There is a divergence of opinion as to whether the public mind is malleable or stubborn—whether it is a passive or an active element. On the one hand is the profound belief that “you can’t change human nature.” On the other hand is the equally firm assurance that certain well-defined institutions modify and alter public opinion.
There is a uniformity of opinion in this country upon many issues. When this uniformity accords with our own beliefs we call it an expression of the public conscience. When, however, it runs contrary to our beliefs we call it the regimentation of the public mind and are inclined to ascribe it to insidious propaganda.
Uniformity is, in fact, largely natural and only partly artificial. Public opinion may be as much the producer of “insidious propaganda” as its product. Naturally enough, where broad ideas are involved, criticisms of the state of the public’s mind and of its origin come most frequently from groups that are out of sympathy with the accepted point of view. They find the public unreceptive to their point of view, and justly or unjustly they attribute this to the influence of antagonistic interests upon the public mind.
These groups see the press, the lecture platform, the schools, the advertisements, the churches, the radio, the motion picture screen, the magazines daily reaching millions. They see that the preponderant point of view in most, if not all, these institutions conforms to the preponderant state of mind of the public.
They argue from the one to the other and reach their conclusions without much difficulty. They do not stop to think that agreement in point of view between the public and these institutions may often be the result of the control exercised by the public mind over these institutions.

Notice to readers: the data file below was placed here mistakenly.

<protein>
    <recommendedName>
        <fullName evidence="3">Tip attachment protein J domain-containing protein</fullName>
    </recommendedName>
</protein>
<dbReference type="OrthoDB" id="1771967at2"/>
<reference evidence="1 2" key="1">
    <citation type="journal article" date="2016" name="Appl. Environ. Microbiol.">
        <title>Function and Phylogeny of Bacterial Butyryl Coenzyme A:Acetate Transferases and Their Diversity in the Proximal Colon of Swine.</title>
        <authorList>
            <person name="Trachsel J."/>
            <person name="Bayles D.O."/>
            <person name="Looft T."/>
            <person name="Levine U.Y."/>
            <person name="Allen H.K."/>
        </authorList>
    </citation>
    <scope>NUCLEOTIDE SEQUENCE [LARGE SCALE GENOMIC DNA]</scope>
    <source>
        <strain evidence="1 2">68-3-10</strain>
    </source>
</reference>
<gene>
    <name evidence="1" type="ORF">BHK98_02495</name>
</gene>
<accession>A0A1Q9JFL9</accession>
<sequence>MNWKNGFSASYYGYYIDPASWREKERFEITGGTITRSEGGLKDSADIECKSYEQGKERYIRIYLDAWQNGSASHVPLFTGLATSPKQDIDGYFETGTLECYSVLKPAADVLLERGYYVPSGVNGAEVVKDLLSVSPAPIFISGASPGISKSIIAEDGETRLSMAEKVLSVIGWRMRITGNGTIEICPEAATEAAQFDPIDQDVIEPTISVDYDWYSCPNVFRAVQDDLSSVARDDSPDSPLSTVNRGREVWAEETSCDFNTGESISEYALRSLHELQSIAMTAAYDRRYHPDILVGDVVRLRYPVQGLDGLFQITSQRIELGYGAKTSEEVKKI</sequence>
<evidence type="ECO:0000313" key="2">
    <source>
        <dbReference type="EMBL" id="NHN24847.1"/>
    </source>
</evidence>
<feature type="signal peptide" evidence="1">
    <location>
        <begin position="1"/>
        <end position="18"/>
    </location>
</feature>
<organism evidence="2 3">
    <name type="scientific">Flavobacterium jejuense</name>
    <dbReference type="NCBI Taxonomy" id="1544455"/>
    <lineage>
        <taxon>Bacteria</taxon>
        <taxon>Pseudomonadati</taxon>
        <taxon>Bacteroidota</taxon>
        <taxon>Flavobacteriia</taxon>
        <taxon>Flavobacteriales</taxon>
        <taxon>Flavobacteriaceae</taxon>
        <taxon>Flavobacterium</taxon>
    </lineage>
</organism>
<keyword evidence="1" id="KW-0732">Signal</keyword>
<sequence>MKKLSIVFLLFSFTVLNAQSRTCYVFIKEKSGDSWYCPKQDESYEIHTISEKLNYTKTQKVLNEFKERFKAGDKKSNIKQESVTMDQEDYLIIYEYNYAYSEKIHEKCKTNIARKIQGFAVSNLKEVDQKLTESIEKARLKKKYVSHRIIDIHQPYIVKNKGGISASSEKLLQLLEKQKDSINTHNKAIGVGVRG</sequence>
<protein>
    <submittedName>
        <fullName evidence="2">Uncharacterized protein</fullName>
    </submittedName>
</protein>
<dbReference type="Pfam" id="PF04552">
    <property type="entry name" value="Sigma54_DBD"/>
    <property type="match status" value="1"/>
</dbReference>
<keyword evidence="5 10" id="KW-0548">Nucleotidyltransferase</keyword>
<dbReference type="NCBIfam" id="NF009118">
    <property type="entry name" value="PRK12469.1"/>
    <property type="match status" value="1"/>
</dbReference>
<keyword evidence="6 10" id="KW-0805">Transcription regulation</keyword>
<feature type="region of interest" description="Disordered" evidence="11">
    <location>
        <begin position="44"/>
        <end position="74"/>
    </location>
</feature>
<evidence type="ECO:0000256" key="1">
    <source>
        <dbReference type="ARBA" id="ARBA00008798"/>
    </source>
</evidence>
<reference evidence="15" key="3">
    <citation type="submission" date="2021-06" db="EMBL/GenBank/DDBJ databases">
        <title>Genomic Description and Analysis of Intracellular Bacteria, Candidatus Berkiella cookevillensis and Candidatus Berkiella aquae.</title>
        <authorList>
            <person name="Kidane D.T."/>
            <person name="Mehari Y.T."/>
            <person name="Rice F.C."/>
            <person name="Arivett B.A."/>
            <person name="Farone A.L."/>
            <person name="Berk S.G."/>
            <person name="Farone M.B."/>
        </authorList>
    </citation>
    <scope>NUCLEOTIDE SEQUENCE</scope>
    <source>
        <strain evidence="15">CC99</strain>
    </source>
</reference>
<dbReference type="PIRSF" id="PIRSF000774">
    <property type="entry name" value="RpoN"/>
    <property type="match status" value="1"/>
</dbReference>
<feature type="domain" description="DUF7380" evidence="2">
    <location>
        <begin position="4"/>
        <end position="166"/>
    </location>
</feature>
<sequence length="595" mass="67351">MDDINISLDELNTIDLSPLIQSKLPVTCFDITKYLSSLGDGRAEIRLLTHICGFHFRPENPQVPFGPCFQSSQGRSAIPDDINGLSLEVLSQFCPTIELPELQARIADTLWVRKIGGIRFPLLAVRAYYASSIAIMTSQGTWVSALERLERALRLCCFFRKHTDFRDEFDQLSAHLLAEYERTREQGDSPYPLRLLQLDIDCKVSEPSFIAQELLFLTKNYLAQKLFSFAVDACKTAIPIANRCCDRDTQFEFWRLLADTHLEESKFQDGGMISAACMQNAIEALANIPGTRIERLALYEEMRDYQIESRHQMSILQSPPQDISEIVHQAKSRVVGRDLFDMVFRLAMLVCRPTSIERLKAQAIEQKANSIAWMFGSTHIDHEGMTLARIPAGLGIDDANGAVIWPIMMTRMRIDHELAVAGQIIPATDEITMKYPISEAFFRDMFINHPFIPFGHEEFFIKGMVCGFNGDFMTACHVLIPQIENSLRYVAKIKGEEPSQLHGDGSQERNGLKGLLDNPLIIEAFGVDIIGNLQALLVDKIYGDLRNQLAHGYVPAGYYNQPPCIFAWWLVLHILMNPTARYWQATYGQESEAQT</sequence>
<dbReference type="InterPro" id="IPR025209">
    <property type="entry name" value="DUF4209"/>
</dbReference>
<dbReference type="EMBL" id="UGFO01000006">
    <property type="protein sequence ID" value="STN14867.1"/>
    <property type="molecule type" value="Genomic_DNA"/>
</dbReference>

Many outside forces, however, do go to influence public opinion. The most obvious of these forces are parental influence, the school room, the press, motion pictures, advertising, magazines, lectures, the church, the radio.
To answer the question as to the stubbornness or malleability of the public, let us analyze the press in its relation to public opinion, since the press stands preeminent among the various institutions which are commonly designated leaders or moulders of the public mind. By the press, in this instance, I mean the daily press. Americans are a newspaper-reading public. In my recent UK holiday, I saw the difference between the two nations. They have become accustomed to look to their morning and evening papers for the news of the world and for the opinions of their leaders. And while the individual newspaper reader does not give a very considerable portion of his day to this occupation, many persons find time to read more than one newspaper every day.
It is not surprising that the man who is outside the current of prevailing public opinion should regard the daily press as a coercive force.
Discussions of the public’s reaction to the press are two-sided, just as are discussions of the influence of the pulpit or other forces. Some authorities hold that the public mind is stubborn in regard to the press and that the press has little influence upon it. There are graphic instances of the stubbornness of the public point of view.